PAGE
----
Parashat Mishpatim begins with an odd paradox. Instead of beginning to discuss the laws of civility and order as would have been expected, it immediately proceeds with the discussion of the indentured Jewish servant. While one may assume this may be easily explained and dismissed, after a superficial glance at the relative context, one may conclude that it is indeed perplexing.
The Ramban (Ex. 21:2, “Ki Tikneh”) comments that the presentation of the laws regarding “slavery” of Jews is to serve as a reminder of the slavery in Egypt. This is certainly clear, as the Torah itself clearly gives the commemoration of our slavery as the reason to several commandments (See ibid. 21:20, 23: 9, and Deut. 15:15). This poses a rather interesting series of questions. Firstly, why does the Ramban see a need to state this reason if it is inherently obvious based on the progression of the Chumash? Secondly, why does the Torah seem concerned with presenting a reminder immediately after the Exodus? Even more interestingly, do the Jewish people ready to hear that their own society will include slavery? Furthermore, the very idea of a “Jewish slave” is extremely perplexing. Did G-d not just state, before the Ten Commandments, that His people are to become a “Mamlekhet kohanim v’Goy kadosh” (Ex. 19:6)? What is to be the Jewish people's vision of a “dynasty of priests and a holy nation” if any member of that nation can be subjected to the status of slavery? Is this how the Torah chooses to fulfill this vision? Why not begin with the laws of Shabbat; where the people will appreciate its message of rest and relaxation and free from the struggles of labor. What is the true message here?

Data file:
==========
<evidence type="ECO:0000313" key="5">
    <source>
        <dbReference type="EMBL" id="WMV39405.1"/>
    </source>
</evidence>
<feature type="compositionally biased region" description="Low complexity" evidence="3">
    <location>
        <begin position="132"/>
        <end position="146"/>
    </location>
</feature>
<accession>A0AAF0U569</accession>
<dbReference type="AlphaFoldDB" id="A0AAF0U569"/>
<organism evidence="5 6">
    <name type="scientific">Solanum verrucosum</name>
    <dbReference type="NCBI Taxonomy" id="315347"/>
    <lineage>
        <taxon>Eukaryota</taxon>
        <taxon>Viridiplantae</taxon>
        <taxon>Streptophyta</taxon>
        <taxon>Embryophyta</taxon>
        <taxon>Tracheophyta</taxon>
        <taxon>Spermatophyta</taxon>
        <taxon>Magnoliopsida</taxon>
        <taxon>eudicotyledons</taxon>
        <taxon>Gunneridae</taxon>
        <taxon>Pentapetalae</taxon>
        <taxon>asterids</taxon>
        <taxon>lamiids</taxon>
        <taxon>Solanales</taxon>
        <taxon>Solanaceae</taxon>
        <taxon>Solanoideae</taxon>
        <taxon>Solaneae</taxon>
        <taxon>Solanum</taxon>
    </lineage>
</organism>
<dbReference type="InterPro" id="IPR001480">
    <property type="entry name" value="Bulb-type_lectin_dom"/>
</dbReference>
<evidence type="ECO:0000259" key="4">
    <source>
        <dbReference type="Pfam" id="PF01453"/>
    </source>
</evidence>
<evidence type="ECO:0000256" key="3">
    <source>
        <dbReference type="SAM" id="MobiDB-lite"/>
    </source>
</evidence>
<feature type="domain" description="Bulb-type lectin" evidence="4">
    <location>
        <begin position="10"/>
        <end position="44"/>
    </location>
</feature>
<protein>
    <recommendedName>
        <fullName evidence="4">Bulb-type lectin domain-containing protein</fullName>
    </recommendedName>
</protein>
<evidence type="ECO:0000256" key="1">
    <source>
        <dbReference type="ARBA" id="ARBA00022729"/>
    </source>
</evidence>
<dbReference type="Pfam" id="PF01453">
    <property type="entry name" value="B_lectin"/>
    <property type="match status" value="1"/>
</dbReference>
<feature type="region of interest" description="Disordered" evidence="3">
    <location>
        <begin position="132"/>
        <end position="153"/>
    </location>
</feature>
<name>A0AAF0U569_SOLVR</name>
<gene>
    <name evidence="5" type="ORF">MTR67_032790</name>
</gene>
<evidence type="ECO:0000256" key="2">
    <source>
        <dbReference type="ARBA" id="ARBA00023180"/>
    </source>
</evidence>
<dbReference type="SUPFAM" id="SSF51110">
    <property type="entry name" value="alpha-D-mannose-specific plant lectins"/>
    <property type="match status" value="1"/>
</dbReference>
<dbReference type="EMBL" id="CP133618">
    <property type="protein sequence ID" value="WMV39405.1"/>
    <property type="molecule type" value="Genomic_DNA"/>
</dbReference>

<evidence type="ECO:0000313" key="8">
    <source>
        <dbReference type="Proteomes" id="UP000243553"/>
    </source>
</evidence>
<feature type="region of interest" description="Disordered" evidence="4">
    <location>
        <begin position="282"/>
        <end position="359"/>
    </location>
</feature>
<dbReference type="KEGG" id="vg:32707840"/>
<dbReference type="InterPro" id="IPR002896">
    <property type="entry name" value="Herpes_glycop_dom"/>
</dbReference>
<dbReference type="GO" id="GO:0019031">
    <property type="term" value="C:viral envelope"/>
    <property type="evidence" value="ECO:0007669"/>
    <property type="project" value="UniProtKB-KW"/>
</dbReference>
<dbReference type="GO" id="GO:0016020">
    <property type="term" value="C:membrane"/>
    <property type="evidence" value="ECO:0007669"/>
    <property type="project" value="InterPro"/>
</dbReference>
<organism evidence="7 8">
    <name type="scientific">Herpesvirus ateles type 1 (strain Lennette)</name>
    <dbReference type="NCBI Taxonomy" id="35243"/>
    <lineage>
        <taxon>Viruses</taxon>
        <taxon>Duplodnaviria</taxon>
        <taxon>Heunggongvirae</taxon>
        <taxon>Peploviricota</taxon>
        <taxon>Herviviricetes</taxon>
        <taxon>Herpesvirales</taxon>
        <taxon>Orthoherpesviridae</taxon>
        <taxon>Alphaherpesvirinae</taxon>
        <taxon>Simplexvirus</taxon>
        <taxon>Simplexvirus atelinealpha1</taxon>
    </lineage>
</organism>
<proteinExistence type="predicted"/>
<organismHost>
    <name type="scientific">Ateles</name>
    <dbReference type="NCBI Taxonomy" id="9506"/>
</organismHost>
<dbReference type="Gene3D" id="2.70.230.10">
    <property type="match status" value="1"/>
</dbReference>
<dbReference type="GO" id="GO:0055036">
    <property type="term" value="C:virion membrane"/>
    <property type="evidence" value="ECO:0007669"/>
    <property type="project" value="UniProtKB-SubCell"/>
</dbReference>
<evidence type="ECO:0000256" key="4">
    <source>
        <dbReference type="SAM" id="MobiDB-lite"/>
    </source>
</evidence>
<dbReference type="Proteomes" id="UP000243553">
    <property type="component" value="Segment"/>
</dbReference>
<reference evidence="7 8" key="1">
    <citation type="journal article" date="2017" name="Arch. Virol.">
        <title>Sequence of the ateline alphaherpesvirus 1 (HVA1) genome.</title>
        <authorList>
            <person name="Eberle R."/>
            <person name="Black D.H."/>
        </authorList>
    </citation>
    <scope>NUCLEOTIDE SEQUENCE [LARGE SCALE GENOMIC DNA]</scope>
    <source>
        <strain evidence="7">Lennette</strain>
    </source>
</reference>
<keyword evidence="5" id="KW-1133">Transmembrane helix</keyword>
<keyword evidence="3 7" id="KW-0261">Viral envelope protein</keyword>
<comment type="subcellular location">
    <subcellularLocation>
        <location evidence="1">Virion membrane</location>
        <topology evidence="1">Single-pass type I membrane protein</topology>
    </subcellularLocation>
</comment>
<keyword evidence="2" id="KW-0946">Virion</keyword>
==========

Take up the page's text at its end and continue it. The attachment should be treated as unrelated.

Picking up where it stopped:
An answer, according to Rav Morrie Wruble, is that one can only understand a law when one can relate to it. In our time, living under the ideals of Western civilization where slavery has long been abolished, we are unable to perceive the burden of slavery. Had the Jewish people been given these laws regarding indentured servants at a time when they were basking in forty years of freedom from tyranny, they might not have been able to internalize its message. Judaism’s view of servitude is extremely humane in comparison with alternative approaches to slavery, and in order for the Jewish people to learn lessons of conduct from the laws of treating a slave, it was necessary for them to still feel their own lingering horrors of true slavery in their hearts.
Thus, the concept of Jewish slavery does not contradict the vision of a holy nation. Quite the opposite the other nations see how this holy nation treats its slaves, and then the Jews themselves – who can relate to nothing but slavery – can truly appreciate how Judaism perceives its people. Similarly, it is obvious why G-d chose to discuss this matter immediately. There can be no greater relief to a slave to know that the freedom that will exist in their new religion is extended even to the lowest member of society.
In addition, the Ramban now has a clear reason to state that this is a reminder. The Jewish people could mistakenly percieve these laws as merely a message which defines their freedom in terms they are capable of understanding. Rather, these laws also serve to remind us that we were slaves in Egypt, and that we must bear that thought as we follow every other command in the Torah that will follow. Because we were freed from slavery, we must live up to that vision of “Mamlekhet kohanim v’Goy kadosh.”